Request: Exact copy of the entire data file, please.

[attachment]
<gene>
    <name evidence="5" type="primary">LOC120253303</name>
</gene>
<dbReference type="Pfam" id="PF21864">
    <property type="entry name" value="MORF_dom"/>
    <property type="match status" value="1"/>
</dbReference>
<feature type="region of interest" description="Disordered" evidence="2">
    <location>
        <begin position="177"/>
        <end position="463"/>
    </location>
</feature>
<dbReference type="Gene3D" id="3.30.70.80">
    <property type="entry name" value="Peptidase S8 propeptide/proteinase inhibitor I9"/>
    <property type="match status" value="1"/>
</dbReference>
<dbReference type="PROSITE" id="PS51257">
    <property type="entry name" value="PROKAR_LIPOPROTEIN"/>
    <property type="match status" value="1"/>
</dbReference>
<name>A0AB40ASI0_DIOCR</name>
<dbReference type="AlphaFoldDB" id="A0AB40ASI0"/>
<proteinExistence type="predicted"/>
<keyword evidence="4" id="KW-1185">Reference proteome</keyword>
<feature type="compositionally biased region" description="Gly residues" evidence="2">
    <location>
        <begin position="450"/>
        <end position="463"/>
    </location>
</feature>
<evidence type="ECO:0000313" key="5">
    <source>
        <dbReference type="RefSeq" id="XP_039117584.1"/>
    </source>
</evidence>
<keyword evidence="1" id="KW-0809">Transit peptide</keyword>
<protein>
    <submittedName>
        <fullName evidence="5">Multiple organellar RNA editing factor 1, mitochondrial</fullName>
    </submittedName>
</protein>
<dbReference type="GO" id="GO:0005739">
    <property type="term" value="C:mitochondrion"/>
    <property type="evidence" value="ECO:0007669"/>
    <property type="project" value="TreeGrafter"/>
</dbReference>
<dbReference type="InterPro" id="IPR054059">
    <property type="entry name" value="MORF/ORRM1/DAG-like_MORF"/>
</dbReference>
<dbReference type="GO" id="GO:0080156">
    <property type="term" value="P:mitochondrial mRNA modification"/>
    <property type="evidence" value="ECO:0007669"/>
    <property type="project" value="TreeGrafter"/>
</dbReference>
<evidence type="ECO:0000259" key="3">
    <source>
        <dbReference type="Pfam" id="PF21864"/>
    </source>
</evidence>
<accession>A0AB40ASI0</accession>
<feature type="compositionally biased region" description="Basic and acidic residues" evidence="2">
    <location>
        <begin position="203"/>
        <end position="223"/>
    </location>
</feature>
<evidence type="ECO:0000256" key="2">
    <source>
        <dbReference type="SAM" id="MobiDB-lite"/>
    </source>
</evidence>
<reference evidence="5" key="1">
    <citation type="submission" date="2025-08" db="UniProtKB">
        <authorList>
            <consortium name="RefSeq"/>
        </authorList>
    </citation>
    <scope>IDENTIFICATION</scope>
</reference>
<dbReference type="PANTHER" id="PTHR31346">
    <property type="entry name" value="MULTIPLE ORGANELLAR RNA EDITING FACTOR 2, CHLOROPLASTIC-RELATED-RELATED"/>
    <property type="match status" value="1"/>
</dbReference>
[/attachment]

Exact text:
<gene>
    <name evidence="5" type="primary">LOC120253303</name>
</gene>
<dbReference type="Pfam" id="PF21864">
    <property type="entry name" value="MORF_dom"/>
    <property type="match status" value="1"/>
</dbReference>
<feature type="region of interest" description="Disordered" evidence="2">
    <location>
        <begin position="177"/>
        <end position="463"/>
    </location>
</feature>
<dbReference type="Gene3D" id="3.30.70.80">
    <property type="entry name" value="Peptidase S8 propeptide/proteinase inhibitor I9"/>
    <property type="match status" value="1"/>
</dbReference>
<dbReference type="PROSITE" id="PS51257">
    <property type="entry name" value="PROKAR_LIPOPROTEIN"/>
    <property type="match status" value="1"/>
</dbReference>
<name>A0AB40ASI0_DIOCR</name>
<dbReference type="AlphaFoldDB" id="A0AB40ASI0"/>
<proteinExistence type="predicted"/>
<keyword evidence="4" id="KW-1185">Reference proteome</keyword>
<feature type="compositionally biased region" description="Gly residues" evidence="2">
    <location>
        <begin position="450"/>
        <end position="463"/>
    </location>
</feature>
<evidence type="ECO:0000313" key="5">
    <source>
        <dbReference type="RefSeq" id="XP_039117584.1"/>
    </source>
</evidence>
<keyword evidence="1" id="KW-0809">Transit peptide</keyword>
<protein>
    <submittedName>
        <fullName evidence="5">Multiple organellar RNA editing factor 1, mitochondrial</fullName>
    </submittedName>
</protein>
<dbReference type="GO" id="GO:0005739">
    <property type="term" value="C:mitochondrion"/>
    <property type="evidence" value="ECO:0007669"/>
    <property type="project" value="TreeGrafter"/>
</dbReference>
<dbReference type="InterPro" id="IPR054059">
    <property type="entry name" value="MORF/ORRM1/DAG-like_MORF"/>
</dbReference>
<dbReference type="GO" id="GO:0080156">
    <property type="term" value="P:mitochondrial mRNA modification"/>
    <property type="evidence" value="ECO:0007669"/>
    <property type="project" value="TreeGrafter"/>
</dbReference>
<evidence type="ECO:0000259" key="3">
    <source>
        <dbReference type="Pfam" id="PF21864"/>
    </source>
</evidence>
<accession>A0AB40ASI0</accession>
<feature type="compositionally biased region" description="Basic and acidic residues" evidence="2">
    <location>
        <begin position="203"/>
        <end position="223"/>
    </location>
</feature>
<evidence type="ECO:0000256" key="2">
    <source>
        <dbReference type="SAM" id="MobiDB-lite"/>
    </source>
</evidence>
<reference evidence="5" key="1">
    <citation type="submission" date="2025-08" db="UniProtKB">
        <authorList>
            <consortium name="RefSeq"/>
        </authorList>
    </citation>
    <scope>IDENTIFICATION</scope>
</reference>
<dbReference type="PANTHER" id="PTHR31346">
    <property type="entry name" value="MULTIPLE ORGANELLAR RNA EDITING FACTOR 2, CHLOROPLASTIC-RELATED-RELATED"/>
    <property type="match status" value="1"/>
</dbReference>